Kissane is in Thespians and participates in theater competitions at both the district and state level. At school, she takes part in theater productions like this Fall’s production of The Addams Family. Last school year she was in The Beverly Hillbillies playing Ms. Hathaway. After that, she will work on writing a musical to be performed in May. This year she’s co-editor-in-chief of the school paper, The Warrior. She hopes to establish an on-line newspaper this year.
In addition, Kissane is a member of the National Honor Society, National English Honor Society, Science National Honor Society, Foreign Language National Honor Society, and Mu Alpha Theta.
From eighth grade to last year, Miami Palmetto High School senior Sydney Miller packed food for children so they wouldn’t go hungry on the weekend or school breaks. All the children who receive the food are on free or reduced lunches. They often don’t get enough to eat when school is not in session.
Miller’s family created the charity called Blessings in a Backpack with another family. Last year they handed it over to a Girl Scout troop to keep going. “We packed up food at Palmetto Elementary and it is given out to kids at Palmetto Elementary,” she says. “We’d raise money for the food.”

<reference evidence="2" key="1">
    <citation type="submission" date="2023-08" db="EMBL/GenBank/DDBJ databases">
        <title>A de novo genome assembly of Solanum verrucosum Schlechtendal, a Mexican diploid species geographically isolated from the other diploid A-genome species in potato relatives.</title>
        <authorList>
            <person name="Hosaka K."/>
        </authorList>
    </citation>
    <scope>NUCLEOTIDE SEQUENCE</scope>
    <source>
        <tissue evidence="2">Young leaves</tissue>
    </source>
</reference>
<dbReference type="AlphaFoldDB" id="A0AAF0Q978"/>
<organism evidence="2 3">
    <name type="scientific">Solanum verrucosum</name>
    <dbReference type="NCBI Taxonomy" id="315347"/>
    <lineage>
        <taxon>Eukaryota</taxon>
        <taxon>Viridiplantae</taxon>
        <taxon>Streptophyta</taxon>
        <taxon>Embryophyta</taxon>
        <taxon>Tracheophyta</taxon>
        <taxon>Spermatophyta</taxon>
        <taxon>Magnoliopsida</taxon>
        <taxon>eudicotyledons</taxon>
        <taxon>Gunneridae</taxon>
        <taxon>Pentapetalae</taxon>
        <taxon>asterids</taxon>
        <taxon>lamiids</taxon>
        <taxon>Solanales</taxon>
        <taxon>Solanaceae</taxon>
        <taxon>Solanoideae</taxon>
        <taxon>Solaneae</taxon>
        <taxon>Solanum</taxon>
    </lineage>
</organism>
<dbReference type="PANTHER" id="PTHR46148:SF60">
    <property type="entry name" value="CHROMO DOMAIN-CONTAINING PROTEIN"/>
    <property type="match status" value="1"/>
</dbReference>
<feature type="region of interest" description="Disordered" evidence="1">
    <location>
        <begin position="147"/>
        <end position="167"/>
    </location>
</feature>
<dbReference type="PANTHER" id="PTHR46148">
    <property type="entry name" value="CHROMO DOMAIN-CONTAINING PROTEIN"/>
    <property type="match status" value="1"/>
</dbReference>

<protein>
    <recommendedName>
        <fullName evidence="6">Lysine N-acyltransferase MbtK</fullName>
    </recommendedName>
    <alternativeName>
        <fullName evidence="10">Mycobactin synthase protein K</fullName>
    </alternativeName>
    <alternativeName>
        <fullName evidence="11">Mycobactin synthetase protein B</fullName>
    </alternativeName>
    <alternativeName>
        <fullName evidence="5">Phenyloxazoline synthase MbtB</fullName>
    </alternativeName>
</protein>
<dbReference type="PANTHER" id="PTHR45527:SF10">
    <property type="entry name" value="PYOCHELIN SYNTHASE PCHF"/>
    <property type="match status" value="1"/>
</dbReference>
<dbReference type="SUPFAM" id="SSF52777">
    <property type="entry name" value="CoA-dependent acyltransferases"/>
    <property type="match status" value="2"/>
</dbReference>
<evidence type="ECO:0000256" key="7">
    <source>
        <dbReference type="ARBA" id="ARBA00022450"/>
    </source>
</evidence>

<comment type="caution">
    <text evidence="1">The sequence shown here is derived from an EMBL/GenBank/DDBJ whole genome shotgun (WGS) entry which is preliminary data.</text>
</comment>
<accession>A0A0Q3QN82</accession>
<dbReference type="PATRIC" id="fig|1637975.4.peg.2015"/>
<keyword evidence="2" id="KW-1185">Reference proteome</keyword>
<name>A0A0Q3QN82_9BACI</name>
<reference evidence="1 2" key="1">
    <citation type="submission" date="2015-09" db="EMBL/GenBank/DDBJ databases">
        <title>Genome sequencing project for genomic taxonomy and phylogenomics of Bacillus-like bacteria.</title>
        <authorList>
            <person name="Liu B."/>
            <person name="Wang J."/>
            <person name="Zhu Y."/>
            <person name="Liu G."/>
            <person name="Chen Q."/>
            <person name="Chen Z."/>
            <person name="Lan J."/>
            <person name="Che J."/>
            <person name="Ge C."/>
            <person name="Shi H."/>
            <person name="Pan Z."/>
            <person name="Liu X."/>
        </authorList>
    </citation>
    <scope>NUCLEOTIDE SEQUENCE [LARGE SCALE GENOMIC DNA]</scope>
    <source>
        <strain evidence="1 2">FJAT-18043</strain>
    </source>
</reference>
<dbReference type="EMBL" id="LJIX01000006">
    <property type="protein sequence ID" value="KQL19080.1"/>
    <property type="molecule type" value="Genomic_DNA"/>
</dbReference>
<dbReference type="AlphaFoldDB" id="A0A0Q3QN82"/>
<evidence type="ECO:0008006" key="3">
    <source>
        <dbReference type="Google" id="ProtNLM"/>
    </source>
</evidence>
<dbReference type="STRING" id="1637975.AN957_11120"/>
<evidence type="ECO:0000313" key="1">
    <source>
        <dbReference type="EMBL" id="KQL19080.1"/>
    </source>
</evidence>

Her family found out about the Blessing in a Backpack project that had been done in other schools and took action. “People in our own backyard were suffering,” she says. “It felt good to be able to do something about helping.” Part of her job was to collect volunteers from the high school. Many of the volunteers were from Palmetto High while some came from the middle school.
Initially, they packed bags every month, but later moved to once every couple of months. They assembled approximately 100 bags at a time with cans of soup, granola bars, juice boxes and trail mix. Although the organization’s name is Blessings in a Backpack, the food is packed into grocery bags to be able to spend more money on the food instead of the packaging. “We put cereal in and for the holidays we sometimes put in gift cards that we raised money for so they can go to Publix and get a turkey,” she says.